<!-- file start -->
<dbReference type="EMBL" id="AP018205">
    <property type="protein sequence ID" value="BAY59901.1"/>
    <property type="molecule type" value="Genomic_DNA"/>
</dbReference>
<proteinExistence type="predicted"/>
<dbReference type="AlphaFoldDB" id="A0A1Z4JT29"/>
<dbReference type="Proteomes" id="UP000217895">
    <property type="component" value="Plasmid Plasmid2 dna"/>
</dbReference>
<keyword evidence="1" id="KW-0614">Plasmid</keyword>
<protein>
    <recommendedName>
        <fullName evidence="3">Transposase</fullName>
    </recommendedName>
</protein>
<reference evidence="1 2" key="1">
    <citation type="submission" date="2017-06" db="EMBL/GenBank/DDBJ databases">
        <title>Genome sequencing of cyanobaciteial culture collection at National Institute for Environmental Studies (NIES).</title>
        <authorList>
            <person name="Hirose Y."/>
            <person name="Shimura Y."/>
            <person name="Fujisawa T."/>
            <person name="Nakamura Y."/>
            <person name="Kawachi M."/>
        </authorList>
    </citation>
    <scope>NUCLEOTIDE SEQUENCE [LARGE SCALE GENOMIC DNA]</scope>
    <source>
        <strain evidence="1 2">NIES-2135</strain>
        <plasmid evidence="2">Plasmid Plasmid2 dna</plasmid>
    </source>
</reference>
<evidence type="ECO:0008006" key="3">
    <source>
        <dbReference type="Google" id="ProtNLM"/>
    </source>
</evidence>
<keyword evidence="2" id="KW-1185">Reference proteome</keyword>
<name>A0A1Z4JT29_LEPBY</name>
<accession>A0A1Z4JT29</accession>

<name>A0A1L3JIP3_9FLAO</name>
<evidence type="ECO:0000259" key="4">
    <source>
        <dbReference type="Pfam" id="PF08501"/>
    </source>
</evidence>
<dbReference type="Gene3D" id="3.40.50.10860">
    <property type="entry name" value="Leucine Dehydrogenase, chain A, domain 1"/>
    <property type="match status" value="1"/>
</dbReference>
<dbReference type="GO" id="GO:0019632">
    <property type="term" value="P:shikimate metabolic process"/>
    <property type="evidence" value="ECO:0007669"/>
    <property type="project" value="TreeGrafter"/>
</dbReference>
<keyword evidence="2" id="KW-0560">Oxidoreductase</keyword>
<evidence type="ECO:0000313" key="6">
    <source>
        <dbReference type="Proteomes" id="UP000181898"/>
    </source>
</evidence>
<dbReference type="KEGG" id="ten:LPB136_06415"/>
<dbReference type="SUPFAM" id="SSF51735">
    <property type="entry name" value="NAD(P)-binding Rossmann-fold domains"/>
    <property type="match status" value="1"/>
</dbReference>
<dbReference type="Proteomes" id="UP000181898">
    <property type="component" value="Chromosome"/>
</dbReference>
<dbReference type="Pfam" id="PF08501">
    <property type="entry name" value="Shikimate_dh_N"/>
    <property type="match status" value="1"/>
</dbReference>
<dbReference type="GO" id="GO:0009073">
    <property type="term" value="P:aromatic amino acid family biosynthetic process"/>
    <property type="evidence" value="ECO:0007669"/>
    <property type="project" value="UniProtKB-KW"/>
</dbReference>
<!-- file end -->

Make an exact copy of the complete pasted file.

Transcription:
<dbReference type="EMBL" id="AP018205">
    <property type="protein sequence ID" value="BAY59901.1"/>
    <property type="molecule type" value="Genomic_DNA"/>
</dbReference>
<proteinExistence type="predicted"/>
<dbReference type="AlphaFoldDB" id="A0A1Z4JT29"/>
<dbReference type="Proteomes" id="UP000217895">
    <property type="component" value="Plasmid Plasmid2 dna"/>
</dbReference>
<keyword evidence="1" id="KW-0614">Plasmid</keyword>
<protein>
    <recommendedName>
        <fullName evidence="3">Transposase</fullName>
    </recommendedName>
</protein>
<reference evidence="1 2" key="1">
    <citation type="submission" date="2017-06" db="EMBL/GenBank/DDBJ databases">
        <title>Genome sequencing of cyanobaciteial culture collection at National Institute for Environmental Studies (NIES).</title>
        <authorList>
            <person name="Hirose Y."/>
            <person name="Shimura Y."/>
            <person name="Fujisawa T."/>
            <person name="Nakamura Y."/>
            <person name="Kawachi M."/>
        </authorList>
    </citation>
    <scope>NUCLEOTIDE SEQUENCE [LARGE SCALE GENOMIC DNA]</scope>
    <source>
        <strain evidence="1 2">NIES-2135</strain>
        <plasmid evidence="2">Plasmid Plasmid2 dna</plasmid>
    </source>
</reference>
<evidence type="ECO:0008006" key="3">
    <source>
        <dbReference type="Google" id="ProtNLM"/>
    </source>
</evidence>
<keyword evidence="2" id="KW-1185">Reference proteome</keyword>
<name>A0A1Z4JT29_LEPBY</name>
<accession>A0A1Z4JT29</accession>

<name>A0A1L3JIP3_9FLAO</name>
<evidence type="ECO:0000259" key="4">
    <source>
        <dbReference type="Pfam" id="PF08501"/>
    </source>
</evidence>
<dbReference type="Gene3D" id="3.40.50.10860">
    <property type="entry name" value="Leucine Dehydrogenase, chain A, domain 1"/>
    <property type="match status" value="1"/>
</dbReference>
<dbReference type="GO" id="GO:0019632">
    <property type="term" value="P:shikimate metabolic process"/>
    <property type="evidence" value="ECO:0007669"/>
    <property type="project" value="TreeGrafter"/>
</dbReference>
<keyword evidence="2" id="KW-0560">Oxidoreductase</keyword>
<evidence type="ECO:0000313" key="6">
    <source>
        <dbReference type="Proteomes" id="UP000181898"/>
    </source>
</evidence>
<dbReference type="KEGG" id="ten:LPB136_06415"/>
<dbReference type="SUPFAM" id="SSF51735">
    <property type="entry name" value="NAD(P)-binding Rossmann-fold domains"/>
    <property type="match status" value="1"/>
</dbReference>
<dbReference type="Proteomes" id="UP000181898">
    <property type="component" value="Chromosome"/>
</dbReference>
<dbReference type="Pfam" id="PF08501">
    <property type="entry name" value="Shikimate_dh_N"/>
    <property type="match status" value="1"/>
</dbReference>
<dbReference type="GO" id="GO:0009073">
    <property type="term" value="P:aromatic amino acid family biosynthetic process"/>
    <property type="evidence" value="ECO:0007669"/>
    <property type="project" value="UniProtKB-KW"/>
</dbReference>